Ottawa Citizen (01.02.08) - Thursday, January 03, 2008
Acupuncture is not a part of traditional medicine in Thailand.
However, since 2004, Vancouver naturopathic doctor Laura Louie
has employed acupuncture and massage to help HIV/AIDS patients
at the Mae On Clinic cope with the pain, fatigue, numbness,
loss of appetite, and insomnia caused by the disease and side
effects of antiretroviral therapy.
While on a short trip to Thailand in 2002, Louie first
observed Mae On Clinic personnel working with HIV patients and
volunteered to help. It took some convincing and
demonstrations of acupuncture before she received the hospital
director's approval to begin the free HIV-acupuncture clinic
outside the government-run hospital.
Louie went back to Vancouver to raise funds from family and
friends for the project and returned with $30,000 (US $30,262)
to found the clinic, she said. The money helped buy desks,
filing cabinets, hot water bottles, needles, and other, clinic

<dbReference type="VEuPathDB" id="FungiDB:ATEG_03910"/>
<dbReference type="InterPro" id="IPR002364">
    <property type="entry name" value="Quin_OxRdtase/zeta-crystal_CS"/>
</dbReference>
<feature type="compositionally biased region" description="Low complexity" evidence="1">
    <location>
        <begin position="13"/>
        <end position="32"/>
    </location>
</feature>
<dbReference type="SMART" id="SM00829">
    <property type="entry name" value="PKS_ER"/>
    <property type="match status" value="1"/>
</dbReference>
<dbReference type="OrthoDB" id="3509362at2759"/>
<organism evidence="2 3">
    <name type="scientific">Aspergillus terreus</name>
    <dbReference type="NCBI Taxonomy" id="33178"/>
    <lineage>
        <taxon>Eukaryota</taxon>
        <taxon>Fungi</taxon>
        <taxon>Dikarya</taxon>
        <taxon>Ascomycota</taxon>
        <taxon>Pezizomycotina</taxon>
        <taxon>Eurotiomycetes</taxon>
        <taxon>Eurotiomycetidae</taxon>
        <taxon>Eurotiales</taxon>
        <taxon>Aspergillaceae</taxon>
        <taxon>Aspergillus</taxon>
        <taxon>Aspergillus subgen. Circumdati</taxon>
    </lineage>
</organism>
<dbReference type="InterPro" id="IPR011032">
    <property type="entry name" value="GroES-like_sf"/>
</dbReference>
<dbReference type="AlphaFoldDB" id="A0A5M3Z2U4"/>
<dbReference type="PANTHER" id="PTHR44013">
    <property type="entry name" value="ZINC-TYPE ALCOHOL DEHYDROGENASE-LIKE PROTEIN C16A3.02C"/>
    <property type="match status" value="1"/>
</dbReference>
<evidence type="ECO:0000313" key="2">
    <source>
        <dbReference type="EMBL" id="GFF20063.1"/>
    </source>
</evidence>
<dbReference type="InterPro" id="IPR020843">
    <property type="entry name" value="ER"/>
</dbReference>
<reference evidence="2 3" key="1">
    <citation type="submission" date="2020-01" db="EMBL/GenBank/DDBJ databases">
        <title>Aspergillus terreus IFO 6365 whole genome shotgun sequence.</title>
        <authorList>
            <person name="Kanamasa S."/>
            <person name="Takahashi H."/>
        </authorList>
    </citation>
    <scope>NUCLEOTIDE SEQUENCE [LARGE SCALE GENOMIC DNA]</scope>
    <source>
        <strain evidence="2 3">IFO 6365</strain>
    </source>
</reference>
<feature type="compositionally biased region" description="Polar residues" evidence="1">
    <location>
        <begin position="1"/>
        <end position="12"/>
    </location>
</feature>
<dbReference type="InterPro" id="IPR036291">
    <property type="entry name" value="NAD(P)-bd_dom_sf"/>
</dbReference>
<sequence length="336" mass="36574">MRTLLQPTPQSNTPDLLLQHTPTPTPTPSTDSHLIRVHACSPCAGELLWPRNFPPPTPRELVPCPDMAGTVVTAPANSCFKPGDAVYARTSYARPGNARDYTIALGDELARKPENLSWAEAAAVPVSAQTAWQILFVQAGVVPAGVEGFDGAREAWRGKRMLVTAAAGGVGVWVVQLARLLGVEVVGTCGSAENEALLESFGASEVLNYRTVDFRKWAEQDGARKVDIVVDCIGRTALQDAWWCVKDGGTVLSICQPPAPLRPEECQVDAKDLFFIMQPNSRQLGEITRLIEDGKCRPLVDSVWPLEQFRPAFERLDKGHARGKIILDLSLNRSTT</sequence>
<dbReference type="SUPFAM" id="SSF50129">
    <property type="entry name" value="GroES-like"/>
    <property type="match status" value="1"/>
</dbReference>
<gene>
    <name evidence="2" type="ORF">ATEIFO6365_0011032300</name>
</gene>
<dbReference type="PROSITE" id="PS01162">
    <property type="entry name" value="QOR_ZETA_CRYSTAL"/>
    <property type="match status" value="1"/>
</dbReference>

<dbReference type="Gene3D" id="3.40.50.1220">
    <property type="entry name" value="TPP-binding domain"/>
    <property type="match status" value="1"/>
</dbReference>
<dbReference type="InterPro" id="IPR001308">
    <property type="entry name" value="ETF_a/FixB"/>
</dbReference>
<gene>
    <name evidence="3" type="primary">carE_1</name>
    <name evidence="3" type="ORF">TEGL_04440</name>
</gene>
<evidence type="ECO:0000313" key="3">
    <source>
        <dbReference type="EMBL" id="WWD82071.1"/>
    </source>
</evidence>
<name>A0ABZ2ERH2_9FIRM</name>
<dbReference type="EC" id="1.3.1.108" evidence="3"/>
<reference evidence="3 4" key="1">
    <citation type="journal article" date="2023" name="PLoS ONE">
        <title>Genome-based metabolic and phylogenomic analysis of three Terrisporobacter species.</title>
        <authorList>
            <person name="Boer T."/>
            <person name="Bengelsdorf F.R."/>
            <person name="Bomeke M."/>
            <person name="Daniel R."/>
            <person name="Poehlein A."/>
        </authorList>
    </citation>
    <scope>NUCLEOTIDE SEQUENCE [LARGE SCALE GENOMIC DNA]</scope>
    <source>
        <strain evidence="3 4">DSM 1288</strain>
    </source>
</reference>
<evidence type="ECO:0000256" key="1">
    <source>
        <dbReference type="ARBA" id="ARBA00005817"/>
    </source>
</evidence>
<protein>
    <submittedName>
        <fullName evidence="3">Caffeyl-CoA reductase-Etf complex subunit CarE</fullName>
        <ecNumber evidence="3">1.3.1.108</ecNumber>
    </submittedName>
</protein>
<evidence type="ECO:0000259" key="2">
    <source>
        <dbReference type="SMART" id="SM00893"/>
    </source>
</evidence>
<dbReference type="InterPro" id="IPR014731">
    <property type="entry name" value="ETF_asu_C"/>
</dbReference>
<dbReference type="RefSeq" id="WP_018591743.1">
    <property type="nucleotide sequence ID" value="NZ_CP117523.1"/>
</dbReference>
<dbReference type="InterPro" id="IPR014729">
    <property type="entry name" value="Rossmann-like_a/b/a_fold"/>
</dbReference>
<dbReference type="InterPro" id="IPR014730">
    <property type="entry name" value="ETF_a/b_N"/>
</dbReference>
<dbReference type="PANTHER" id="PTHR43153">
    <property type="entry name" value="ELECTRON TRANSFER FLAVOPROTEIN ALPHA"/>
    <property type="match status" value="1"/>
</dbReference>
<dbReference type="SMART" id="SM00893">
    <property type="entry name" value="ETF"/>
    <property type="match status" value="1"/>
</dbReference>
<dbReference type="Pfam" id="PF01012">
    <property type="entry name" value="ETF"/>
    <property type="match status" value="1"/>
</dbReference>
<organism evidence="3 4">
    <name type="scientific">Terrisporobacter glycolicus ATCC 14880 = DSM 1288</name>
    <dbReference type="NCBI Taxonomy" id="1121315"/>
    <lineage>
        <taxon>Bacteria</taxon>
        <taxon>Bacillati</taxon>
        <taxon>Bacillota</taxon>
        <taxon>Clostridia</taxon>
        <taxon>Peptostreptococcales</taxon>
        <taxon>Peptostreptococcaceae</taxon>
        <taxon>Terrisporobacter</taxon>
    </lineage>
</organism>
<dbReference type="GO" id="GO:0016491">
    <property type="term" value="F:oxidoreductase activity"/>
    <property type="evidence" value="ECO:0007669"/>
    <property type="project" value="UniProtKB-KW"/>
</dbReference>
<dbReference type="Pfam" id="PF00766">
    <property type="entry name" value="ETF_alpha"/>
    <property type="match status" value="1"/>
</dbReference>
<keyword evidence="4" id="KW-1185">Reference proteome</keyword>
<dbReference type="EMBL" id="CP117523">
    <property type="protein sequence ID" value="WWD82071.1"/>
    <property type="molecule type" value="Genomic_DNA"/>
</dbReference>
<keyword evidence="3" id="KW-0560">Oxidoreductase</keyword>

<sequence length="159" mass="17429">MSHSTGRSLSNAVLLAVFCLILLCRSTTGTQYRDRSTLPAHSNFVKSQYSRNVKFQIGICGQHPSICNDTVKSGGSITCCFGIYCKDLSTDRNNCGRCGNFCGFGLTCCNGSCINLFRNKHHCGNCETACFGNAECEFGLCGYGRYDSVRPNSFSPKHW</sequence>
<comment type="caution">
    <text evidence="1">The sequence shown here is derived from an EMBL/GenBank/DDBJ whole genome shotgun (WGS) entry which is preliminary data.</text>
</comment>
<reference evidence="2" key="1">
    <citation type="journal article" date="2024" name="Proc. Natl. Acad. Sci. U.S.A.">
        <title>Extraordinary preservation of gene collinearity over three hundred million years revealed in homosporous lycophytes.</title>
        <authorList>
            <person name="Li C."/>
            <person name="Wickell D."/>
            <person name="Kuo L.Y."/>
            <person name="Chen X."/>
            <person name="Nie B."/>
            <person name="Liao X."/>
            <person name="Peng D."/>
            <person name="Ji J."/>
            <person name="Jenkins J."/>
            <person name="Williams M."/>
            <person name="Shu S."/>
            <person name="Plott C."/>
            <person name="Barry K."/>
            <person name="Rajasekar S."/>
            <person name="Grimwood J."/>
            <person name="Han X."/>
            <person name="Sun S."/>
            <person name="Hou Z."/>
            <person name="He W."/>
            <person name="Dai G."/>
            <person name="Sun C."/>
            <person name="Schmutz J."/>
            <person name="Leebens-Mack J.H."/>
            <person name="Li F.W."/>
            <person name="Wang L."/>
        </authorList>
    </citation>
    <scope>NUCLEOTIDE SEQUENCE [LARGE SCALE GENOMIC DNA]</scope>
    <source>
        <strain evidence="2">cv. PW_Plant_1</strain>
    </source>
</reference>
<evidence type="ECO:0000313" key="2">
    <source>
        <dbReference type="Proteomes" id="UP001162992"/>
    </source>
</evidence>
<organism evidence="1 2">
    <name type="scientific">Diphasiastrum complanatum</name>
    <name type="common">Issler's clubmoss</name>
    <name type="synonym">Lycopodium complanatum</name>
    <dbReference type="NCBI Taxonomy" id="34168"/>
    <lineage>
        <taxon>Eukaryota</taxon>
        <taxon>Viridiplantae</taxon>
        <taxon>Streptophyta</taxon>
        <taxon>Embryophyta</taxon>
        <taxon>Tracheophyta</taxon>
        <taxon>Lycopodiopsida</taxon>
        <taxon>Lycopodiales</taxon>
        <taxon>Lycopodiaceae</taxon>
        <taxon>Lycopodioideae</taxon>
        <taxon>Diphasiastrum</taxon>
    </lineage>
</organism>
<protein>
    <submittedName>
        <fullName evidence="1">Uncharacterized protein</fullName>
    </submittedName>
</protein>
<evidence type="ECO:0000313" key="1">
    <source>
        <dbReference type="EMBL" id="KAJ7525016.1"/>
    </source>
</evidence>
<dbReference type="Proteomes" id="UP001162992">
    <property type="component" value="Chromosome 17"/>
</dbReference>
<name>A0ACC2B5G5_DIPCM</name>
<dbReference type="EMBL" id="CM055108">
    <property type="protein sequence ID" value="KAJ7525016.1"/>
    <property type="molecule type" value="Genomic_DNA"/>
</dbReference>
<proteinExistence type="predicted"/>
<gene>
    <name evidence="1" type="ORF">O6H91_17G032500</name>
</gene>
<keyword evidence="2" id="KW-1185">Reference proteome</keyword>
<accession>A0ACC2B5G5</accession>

supplies, and it paid for a Thai-speaking doctor to help her
train the five nurses who volunteered to learn acupuncture.
Louie visits the clinic three times a year for six to twelve
Since local nurses now know acupuncture well enough, Louie
said she effectively "worked my way out of a job." From
Vancouver, Louie helps finance the clinic through the not-for-
profit Laura Louie Foundation. Operating the clinic takes
about $6 (US $6.06) a month per patient, plus a $3,000 (US
$3,030) per year honorarium for each of the nurses, who work
there one day a week.
In small surveys taken at the clinic, 96 percent of patients
said they experienced physical improvements from the
acupuncture, and 86 percent said their quality of life has